Saturday, October 06, 2007

U.S. May Be Planning To Bomb IED Factories In Iran

New news reports are out today that indicate that the U.S. military is putting together plans to bomb factories in Iran that have been producing the IEDs that have been so lethal to U.S. troops in Iraq. While such plans are intended to save American lives, there are huge political and foreign policy problems with such a limited bombing campaign in Iran.

Israel proved that modern radar blinding technology was able to allow the successful bombing missions in Syria recently with no aircraft losses and only limited political fallout in the region. The U.S. may have become emboldened by the success of this mission and be apt to disregard any political fallout over a similiar limited bombing mission in Iran. However, with so much public concern over the Iraq policy in the U.S., the American public may be angry over any act that appears to be an expansion of that war to now include Iran as well.

Iran could respond in unpredictable ways. At least two Iranian UN diplomats were thrown out of the U.S. after 9/11 for taking photographs of U.S. landmarks that were likely to be handed off to proIranian terrorist cells in the U.S. Iran may have terrorist cells that could attack U.S. citizens and landmarks in response to any limited bombings in Iran, creating a cycle of revenge that result in a much wider U.S.-Iranian war.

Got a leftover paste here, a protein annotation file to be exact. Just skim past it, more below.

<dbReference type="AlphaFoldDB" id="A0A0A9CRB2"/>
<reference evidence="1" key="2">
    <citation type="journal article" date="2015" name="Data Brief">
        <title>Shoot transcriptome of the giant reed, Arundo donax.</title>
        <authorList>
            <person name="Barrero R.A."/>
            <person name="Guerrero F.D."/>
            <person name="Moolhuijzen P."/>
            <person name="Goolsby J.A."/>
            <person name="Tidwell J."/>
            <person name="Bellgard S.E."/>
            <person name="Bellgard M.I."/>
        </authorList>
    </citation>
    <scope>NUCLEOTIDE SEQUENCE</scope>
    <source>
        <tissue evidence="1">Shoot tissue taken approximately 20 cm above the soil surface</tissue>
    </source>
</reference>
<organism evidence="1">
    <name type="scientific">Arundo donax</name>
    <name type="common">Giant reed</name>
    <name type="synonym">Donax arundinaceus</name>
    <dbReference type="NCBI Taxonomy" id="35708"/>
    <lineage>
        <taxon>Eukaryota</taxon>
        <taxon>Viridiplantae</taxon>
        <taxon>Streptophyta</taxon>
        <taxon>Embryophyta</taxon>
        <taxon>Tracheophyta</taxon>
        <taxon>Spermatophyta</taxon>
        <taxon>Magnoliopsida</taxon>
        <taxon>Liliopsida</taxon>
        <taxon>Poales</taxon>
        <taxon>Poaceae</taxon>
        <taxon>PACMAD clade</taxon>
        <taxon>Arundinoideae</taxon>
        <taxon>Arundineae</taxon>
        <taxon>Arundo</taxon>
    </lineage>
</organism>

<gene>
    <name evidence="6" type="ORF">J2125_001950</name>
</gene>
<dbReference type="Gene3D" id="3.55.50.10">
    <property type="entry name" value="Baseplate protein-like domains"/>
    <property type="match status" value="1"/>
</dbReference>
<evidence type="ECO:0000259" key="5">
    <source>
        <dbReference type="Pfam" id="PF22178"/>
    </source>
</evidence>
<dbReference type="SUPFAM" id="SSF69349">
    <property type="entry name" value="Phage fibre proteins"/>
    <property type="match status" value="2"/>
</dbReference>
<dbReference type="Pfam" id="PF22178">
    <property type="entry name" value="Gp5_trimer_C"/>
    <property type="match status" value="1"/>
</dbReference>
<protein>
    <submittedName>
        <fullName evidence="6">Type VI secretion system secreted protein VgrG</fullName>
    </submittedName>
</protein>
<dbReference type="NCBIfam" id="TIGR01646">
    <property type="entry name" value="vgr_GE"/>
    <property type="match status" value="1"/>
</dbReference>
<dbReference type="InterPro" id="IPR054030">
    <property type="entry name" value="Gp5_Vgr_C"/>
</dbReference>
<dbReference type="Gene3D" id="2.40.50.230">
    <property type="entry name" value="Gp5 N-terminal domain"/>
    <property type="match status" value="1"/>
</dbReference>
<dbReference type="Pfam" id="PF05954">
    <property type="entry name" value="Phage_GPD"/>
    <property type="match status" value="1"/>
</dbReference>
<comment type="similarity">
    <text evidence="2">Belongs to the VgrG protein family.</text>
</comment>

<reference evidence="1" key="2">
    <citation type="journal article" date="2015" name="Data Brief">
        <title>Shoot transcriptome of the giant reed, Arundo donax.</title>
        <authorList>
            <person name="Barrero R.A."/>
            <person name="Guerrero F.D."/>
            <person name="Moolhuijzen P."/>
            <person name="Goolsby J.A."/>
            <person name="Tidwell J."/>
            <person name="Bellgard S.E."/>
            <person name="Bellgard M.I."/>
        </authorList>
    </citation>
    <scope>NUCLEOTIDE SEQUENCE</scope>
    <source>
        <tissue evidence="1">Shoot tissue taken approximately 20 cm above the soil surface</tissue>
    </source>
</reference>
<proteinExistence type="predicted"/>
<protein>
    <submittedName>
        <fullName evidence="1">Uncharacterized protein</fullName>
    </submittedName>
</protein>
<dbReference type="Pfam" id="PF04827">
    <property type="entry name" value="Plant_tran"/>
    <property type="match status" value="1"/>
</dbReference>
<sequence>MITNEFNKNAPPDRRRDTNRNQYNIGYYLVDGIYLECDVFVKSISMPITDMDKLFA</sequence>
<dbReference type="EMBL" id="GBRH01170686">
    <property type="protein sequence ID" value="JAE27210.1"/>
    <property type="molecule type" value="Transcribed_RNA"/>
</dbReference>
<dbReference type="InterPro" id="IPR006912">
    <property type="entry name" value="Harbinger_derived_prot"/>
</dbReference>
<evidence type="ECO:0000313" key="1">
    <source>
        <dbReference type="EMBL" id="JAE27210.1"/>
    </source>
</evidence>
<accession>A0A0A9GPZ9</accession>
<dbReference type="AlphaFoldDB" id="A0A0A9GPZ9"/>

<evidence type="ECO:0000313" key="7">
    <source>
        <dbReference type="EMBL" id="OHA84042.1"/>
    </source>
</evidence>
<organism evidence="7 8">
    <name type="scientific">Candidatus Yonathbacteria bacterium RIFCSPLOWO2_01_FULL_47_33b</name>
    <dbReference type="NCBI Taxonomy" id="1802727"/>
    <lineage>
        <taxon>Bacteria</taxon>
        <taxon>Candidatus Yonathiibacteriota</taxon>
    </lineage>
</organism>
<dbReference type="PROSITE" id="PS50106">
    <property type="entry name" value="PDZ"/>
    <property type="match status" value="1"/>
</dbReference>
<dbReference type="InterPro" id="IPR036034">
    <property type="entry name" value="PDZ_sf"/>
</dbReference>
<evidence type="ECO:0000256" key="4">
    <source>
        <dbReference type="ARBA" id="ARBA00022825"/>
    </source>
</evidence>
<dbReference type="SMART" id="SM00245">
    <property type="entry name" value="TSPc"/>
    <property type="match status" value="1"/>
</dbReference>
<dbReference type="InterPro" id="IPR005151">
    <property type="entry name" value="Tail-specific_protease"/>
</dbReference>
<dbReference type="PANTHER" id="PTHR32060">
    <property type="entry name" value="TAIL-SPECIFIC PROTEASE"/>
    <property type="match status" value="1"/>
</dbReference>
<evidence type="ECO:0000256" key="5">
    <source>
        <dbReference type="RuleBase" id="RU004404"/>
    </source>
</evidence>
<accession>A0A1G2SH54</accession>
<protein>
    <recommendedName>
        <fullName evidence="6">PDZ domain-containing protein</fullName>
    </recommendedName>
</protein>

Any limited bombings in Iran would not stop the Iranian nuclear weapons program, which is protected in 75foot deep bunkers. Iran could really speed up any WMD type programs in response to any limmited U.S. attacks, or even spur Iran to choke off the world oil supply by using antiship missiles to sink oil tankers that service the U.S. market for oil. And any prodemocratic or reform elements in Iran would suffer a huge political setback in the wake of any attacks on Iran, and the role of the hardliners only improved in their tight grip over Iranian political and religious life.

The first instinct of the White House and U.S. military is to stop the flow of Iranian IEDs into Iraq to save American lives. However, the possible heavy political costs also need serious consideration as well. But the fact of the matter is that this IED issue gives the Bush White House their strongest possible case to justify a bombing campaign in Iran, but also is full of huge unpredictable dangers as well. The U.S. certainly does not need to miscalculate and fall into a big war with Iran at this time. But if Iran one day develops nuclear weapons, then the future danger only grows as well. The choice is a difficult one.


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